When Prime Minister Justin Trudeau announced the legalization of Cannabis in 2018, a very important detail was passed over by most of the media. That was the three-year review written into the original legislation.
The government knew it was going into uncharted territory by legalizing cannabis for recreational use on a national level. Politicians knew they would face strong opposition and fear from socially conservative Canadians. But they also knew that the initial turmoil created by the legalization would settle down.
So perhaps the wisest part of that legislation was ensuring that in three years we would be in a position to review and amend the legislation once we had some experience, some empirical information, and a real feel for how cannabis would influence our society and communities.
October 2021 is when the legislation is slated for review and change. Some associations and working groups are already coming together to work on this important opportunity. The industry should be joining the discussion to ensure that our voice is heard by government during this legislative review.
1. Review the Current State of the Industry
It is hard to know where we want to go if we don’t know where we’re coming from. To be honest, most people have not read the Federal Cannabis Act. That’s okay. It’s not a terribly exciting document to read, but understanding the core spirit of this legislation will help direct the wording of any changes to the original spirit of the legislation.
2. Identify Changes and Improvements
Now that we have nearly three years of experience behind us, we are well-equipped to write a lasting and effective piece of legislation that will allow for a strong legalized industry, reasonable regulation of product, and protection of the strong social values that make Canada great.
As industry members, we have to recognize that a key role of any regulatory legislation is the protection of the public, so we have to accept that certain restrictions will be in place. At the same time there is ample opportunity to loosen some of the initial restrictions to allow for an open and competitive industry that can innovate and grow in the coming years and decades.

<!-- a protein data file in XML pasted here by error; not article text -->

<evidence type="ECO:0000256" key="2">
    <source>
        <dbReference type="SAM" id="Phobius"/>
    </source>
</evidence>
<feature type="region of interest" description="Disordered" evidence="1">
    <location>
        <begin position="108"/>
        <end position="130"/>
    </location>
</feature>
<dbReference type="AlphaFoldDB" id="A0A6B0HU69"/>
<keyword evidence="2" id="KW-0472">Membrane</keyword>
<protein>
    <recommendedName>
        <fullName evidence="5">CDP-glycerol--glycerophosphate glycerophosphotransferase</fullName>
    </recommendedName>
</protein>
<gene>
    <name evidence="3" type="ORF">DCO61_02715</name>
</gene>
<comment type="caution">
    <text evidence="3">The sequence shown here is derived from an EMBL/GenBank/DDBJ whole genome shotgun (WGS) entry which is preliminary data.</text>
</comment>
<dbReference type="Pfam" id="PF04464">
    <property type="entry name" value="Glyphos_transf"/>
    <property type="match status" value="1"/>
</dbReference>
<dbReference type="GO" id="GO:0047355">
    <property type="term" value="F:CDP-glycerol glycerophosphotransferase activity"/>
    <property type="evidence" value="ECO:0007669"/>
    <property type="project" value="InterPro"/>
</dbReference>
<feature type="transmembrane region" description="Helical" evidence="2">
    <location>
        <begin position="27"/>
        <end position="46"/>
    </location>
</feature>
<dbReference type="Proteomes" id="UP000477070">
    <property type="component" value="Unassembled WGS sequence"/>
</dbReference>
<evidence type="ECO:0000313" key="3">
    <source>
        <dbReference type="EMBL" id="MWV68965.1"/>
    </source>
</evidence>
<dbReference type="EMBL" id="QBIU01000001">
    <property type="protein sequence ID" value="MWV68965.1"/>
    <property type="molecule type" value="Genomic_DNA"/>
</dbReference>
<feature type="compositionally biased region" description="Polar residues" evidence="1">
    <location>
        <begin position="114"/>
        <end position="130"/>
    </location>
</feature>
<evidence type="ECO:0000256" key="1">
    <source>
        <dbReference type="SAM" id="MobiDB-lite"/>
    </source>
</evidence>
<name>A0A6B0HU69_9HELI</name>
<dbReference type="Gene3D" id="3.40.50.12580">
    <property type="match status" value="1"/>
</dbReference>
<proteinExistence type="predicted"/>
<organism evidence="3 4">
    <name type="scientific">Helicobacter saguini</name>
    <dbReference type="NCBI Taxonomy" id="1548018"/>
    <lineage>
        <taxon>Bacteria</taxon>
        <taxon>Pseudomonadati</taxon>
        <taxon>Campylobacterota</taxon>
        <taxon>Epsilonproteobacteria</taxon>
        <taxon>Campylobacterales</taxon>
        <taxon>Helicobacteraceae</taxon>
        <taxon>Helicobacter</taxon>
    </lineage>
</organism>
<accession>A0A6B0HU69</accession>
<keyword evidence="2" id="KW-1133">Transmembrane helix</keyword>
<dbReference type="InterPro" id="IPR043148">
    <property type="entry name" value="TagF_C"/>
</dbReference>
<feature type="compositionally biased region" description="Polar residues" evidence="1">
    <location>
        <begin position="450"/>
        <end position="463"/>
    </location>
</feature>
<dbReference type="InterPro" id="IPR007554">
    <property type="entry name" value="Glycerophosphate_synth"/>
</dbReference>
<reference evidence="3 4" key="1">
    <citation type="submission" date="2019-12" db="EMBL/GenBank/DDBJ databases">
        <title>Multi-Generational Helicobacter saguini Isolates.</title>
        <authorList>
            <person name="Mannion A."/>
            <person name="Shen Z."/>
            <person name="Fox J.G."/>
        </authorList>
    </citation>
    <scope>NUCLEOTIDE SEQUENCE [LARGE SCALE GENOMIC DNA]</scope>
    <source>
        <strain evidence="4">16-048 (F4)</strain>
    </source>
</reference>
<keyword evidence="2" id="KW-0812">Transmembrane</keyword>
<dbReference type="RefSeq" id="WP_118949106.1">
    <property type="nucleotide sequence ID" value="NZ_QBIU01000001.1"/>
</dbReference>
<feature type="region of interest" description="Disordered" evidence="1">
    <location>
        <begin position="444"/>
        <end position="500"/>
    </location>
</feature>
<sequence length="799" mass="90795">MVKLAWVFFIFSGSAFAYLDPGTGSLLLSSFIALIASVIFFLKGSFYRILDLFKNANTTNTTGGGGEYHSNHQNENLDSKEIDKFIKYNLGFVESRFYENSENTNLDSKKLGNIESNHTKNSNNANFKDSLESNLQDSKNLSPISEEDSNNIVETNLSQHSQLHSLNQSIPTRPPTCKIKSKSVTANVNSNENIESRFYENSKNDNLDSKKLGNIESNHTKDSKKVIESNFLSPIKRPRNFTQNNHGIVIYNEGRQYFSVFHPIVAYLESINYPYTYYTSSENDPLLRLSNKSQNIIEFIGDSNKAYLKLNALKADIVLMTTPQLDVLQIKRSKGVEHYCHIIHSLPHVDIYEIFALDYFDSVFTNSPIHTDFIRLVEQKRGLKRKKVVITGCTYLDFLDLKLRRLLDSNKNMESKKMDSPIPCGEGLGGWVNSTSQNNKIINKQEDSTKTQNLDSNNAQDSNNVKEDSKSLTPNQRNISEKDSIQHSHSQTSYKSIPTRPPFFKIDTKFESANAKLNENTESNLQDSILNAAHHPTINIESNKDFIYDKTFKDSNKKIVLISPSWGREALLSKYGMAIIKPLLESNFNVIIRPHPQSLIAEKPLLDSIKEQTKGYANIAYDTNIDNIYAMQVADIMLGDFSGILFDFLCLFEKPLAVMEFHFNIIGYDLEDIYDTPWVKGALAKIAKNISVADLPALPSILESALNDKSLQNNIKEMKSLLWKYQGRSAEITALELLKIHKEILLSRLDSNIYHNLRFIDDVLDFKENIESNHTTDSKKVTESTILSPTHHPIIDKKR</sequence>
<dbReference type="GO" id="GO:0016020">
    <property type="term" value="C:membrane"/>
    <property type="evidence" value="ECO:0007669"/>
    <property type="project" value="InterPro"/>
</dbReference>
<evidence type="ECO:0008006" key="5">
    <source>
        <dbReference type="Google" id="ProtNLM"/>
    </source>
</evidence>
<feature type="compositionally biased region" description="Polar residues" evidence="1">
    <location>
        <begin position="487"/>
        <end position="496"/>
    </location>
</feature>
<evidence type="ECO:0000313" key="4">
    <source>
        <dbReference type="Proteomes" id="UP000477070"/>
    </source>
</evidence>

Since we now have experience in the industry, we are better equipped to find that reasonable balance.
3. Educate Legislators
Once we identify the changes and improvements that will benefit the industry, while still allowing for the regulation of the industry, the hard work will be educating the legislators about those recommendations, and the need to include them in October’s review of the Cannabis Act. There is a lot going on in Ottawa, and getting the attention of Parliament on a non-emergency legislative review will be a challenge. Educating them about the long-term benefits of this sector, not just for jobs and economic benefit, but also for the safety of consumers, is very important.
Ultimately we have to remember that we’re all focused on the same goal, which is the legalization of cannabis in Canada to create safe and legal jobs for Canadians, safe product for consumers, and a sustainable industry for future generations. It’s with that goal in mind that we can all work together to grow the federal Cannabis Act into what it needs to be.
John Carle is Executive Director, Alberta Cannabis Council.